While the primacy of the Commons was originally derived from its electoral mandate, it continuing relevance is furthered by its functions and roles. The Government cannot govern without the support of the Commons because it has final say on legislation. As the Royal Commission chaired by Lord Wakeham emphasised, "The House of Commons, as the principal political forum, should have the final say in respect of all major public policy issues" and "it would be wrong to restore the fully bicameral nature of the pre-1911 Parliament."3 The primary role played by the Commons rests on several factors. First, its mandate as the direct representatives of the people means that it has greater democratic legitimacy than the Lords. The Commons' power to grant or withhold supply (public expenditure) is the source of its ability to uphold or dismiss the Government. Without the Commons' consent, the Government cannot function because the Commons approves expenditure. It is thus undesirable for the reformed Lords to undermine this primacy. Changes in the Lords composition might lead to this undesirable outcome.4 The Lords cannot have the same power of public expenditure because there must only be a single route through which the Government secures its authority to govern. The Lords should have less power over the Government although it can ask the Government to reconsider a proposal without questioning the Government's authority. The primacy of the Commons is enshrined in the Parliament Acts, which limit the power of the Lords to veto legislative proposals, contain specific provisions relating to Bills on national taxation, public money or loans or their management. In a dispute between the two chambers on primary legislation, the Commons is supreme.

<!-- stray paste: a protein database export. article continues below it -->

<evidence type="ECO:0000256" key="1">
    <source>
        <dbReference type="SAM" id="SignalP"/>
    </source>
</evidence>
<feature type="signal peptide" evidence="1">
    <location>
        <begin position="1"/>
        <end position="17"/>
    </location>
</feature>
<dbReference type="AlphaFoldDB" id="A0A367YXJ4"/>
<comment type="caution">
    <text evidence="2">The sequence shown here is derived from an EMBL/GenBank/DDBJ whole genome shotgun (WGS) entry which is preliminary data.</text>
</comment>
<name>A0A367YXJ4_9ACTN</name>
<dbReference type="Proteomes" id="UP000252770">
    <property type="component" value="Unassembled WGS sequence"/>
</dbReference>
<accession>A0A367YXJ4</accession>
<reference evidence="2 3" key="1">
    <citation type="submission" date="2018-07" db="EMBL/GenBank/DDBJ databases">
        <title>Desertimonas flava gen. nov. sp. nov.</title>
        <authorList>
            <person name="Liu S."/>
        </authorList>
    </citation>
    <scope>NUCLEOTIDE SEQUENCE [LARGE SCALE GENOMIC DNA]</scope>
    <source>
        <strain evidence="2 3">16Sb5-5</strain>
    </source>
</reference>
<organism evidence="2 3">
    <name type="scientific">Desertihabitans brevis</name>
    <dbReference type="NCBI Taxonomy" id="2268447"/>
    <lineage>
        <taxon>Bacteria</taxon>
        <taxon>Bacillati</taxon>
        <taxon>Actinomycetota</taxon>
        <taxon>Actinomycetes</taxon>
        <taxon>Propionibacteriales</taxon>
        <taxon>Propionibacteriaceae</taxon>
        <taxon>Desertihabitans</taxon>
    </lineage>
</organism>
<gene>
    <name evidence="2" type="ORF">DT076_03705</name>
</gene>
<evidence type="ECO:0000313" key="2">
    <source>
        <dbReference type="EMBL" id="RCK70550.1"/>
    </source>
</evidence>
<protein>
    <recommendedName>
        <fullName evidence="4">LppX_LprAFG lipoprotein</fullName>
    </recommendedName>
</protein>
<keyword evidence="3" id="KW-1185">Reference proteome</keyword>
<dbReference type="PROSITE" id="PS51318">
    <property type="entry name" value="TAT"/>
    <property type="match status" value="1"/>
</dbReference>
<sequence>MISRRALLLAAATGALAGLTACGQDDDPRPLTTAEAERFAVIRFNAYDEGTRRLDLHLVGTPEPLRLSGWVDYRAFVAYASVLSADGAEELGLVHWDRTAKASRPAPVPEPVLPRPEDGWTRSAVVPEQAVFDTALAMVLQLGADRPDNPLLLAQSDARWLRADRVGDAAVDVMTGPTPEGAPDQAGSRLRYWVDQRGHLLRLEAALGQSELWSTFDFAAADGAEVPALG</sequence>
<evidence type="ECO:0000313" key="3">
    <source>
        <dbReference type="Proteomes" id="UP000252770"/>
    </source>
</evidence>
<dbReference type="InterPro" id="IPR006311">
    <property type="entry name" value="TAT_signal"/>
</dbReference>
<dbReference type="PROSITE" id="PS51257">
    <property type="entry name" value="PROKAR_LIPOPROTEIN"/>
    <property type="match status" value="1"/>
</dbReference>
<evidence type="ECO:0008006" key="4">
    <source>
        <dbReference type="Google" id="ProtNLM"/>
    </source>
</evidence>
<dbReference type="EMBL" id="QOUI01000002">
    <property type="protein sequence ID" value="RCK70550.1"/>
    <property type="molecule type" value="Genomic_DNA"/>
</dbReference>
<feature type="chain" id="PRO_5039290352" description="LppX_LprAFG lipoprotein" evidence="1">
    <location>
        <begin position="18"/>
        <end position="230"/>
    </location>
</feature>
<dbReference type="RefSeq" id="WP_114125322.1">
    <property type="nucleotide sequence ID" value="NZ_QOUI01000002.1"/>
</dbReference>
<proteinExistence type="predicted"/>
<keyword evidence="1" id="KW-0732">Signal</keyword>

The Lords should neither be a rival nor a mirror of the Commons. The Lords should not also be a rubber stamp of the Government's proposals. The primary function of a second chamber is the scrutiny of proposed legislation to provide a second opinion. In order to secure the highest possible quality of legislation, a government must provide this second opinion. A second chamber is the appropriate unit to provide such second opinion as it has additional advantages in terms of the other functions, such as, examining and checking the effectiveness of the executive through questions and committees, being a forum for debate, and a representative of different interests5. In addition, the Lords complements the Commons, having a different kind of membership and providing a distinct voice in scrutinising legislation. To ensure this complementary role, no party in the Lords should have a majority of either the party-political members of the House or the House as a whole. At least 20% of the Lords should be non party-political appointments with a diverse experience. The Lords has traditionally provided a complementary function to the Commons through its composition considering the large portion of non party-political members, and the fact that its members sit as individuals rather than representing a constituency. Our political system is built around the idea of a complementary second chamber.
If the Lords is to be partly or fully elected, it maybe possible that independent candidates would be elected increasing the